swf?mode=box&useLargeImages=true&BadgeHost=photos.dailycamera.com&gapImage=http%3A%2F%2Fphotos.smugmug.com%2Fimg%2Fbesocial%2Finvisible_filler.png&displayMode=full&width=280&height=250&gridSpacing=1&gridRows=3&gridColumns=3&background=%23000000&preloaderColor=%23FFFFFF&preloaderGlow=%23FFFFFF&gridDelay=2&slideshowDelay=4&order=norandom&forceSize=&autostart=true&autorepeat=true&startupimg=&startupimgtime=&aboutlink=http%3A%2F%2Fphotos.dailycamera.com&sharelink=&albums=http%3A%2F%2Fapi.smugmug.com%2Fhack%2Ffeed.mg%3FType%3Dgallery%26Data%3D18548981_cfC7cM%26format%3Drss200%26Sandboxed%3D1" width="280" height="250" wmode="transparent">
Click on any photo to see full gallery
The Colorado football team's situation at cornerback got a little brighter Monday with the return of Parker Orms to full contact participation. And one of the bigger question marks of camp -- who will start at the position -- seems to be getting a little clearer as well even if coaches aren't ready to announce anything yet.
Orms, a sophomore out of Wheat Ridge High, practiced for the first time since the first day of camp 11 days earlier, rotating in with the top defensive unit on several occasions.
The 5-foot-11, 190-pound Orms had been out with calf cramps and swelling in the same leg on which he had knee surgery last season.
"It's my favorite thing to do, play football," said Orms, who tore his anterior cruciate ligament on the third play of the season last fall and missed spring practices. "It sucked watching camp for the first week. It kind of felt like last year a little bit, just wanting to get in there but you can't really do anything."
Orms, who was tabbed as the top nickelback last year before his injury, admitted Monday that he should have been wearing his knee brace the first day of camp when his injury occurred. While he said there's no new ligament damage, he said the training staff did worry that maybe he'd tweaked some cartilage in the knee in addition to the calf cramps.
"It's definitely not 100 percent," Orms said. "But I've got to play 100 percent. My knee is going to hurt. I've just got to play through it."
The biggest step now, Orms said, is getting back in shape.
"I know what I'm doing. I've been watching and studying my playbook. I've just got to come out here every day and just work twice as hard as the other guys because they've already got a week ahead."
Orms' return was a welcome sight for a club that is trying to find capable players at the position.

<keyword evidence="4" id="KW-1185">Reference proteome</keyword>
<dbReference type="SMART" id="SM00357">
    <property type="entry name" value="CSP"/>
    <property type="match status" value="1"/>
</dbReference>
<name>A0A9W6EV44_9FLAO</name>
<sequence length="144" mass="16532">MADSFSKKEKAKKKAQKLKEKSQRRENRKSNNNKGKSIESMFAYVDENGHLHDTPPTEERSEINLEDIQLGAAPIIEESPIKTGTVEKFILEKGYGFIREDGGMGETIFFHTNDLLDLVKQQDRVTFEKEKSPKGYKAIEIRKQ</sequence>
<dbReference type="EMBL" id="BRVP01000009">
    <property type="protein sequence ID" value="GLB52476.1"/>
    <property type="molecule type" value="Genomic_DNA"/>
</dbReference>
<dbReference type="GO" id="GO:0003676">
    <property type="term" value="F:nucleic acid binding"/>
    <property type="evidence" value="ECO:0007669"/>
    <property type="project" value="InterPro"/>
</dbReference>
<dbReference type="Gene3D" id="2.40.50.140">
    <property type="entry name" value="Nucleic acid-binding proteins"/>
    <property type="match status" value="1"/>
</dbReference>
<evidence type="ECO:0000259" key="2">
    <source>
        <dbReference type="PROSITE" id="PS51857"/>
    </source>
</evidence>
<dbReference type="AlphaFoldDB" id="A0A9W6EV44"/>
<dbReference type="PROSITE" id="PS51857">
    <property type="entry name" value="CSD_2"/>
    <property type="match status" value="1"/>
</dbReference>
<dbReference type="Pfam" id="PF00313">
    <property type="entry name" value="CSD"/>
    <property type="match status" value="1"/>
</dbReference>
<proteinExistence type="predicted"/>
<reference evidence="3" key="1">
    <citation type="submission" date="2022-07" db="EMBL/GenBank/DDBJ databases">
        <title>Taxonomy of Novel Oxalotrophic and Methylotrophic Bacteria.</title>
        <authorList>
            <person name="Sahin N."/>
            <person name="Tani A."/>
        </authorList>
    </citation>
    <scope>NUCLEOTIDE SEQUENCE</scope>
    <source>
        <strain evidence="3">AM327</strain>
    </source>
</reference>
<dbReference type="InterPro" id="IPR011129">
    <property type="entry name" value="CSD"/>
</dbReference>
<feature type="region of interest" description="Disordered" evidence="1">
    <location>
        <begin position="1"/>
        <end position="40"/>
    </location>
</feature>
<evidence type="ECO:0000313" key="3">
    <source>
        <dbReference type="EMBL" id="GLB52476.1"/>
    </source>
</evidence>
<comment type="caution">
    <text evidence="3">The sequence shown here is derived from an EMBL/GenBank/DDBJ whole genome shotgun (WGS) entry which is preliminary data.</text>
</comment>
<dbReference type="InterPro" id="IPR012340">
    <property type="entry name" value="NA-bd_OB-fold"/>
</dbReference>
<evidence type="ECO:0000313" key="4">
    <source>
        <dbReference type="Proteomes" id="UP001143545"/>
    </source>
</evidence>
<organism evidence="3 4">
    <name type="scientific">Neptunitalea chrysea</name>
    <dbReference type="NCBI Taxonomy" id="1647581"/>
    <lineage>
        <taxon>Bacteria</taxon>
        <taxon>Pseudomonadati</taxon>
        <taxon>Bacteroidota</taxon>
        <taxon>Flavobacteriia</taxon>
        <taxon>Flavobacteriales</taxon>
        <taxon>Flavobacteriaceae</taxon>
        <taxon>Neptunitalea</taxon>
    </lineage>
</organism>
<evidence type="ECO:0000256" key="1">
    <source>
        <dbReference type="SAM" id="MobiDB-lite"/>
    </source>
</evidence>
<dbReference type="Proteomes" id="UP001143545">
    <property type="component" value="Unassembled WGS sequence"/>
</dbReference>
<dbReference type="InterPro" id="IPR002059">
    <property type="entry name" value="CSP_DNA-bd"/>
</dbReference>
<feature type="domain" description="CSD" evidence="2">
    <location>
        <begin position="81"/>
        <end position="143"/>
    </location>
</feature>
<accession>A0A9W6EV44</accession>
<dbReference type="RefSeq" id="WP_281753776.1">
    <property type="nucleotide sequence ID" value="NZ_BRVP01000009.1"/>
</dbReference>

Head coach Jon Embree said after Saturday's scrimmage that sophomores Ayodeji Olatoye and Paul Vigo, senior Travis Sandersfeld and freshman Greg Henderson were probably the top four guys at the position.
Sandersfeld and Henderson seemed to get the heaviest share of reps with the top unit Monday, but Embree wasn't ready to name starters just yet.
"I think I know who our corners are going to be, so we'll see if they finish like that," he said.
Another happy return for the Buffs' defense Monday was that of defensive end Chidera Uzo-Diribe.
The sophomore left the field in an ambulance on Wednesday after falling on his head and neck. He was released from the hospital that afternoon but was held out of practice for a couple of days, including Saturday's scrimmage.
Embree said Uzo-Diribe had been begging to get back on the practice field since Thursday, and the player made one of the bigger stops Monday, stuffing tailback Rodney Stewart in the backfield near the goal line to help force a field goal by the offense.
"You can tell the guys that have been out," Embree said. "They're a little bit fresher, a little bit more juice in them. So it was good having him back."
The new CU coaching staff has gained a reputation for being vocal and direct with players in practice, but Embree said he tried to hold back a bit Monday during live situations.
"There were plenty of times today I probably normally would have had a little different reaction," Embree said. "But I just wanted to see if we were going to have some players saying some stuff and start taking it. We're on the sidelines on game day, so they've got to be able to learn how to lead out there on the field and get after each other in the right way when things aren't going as they should be."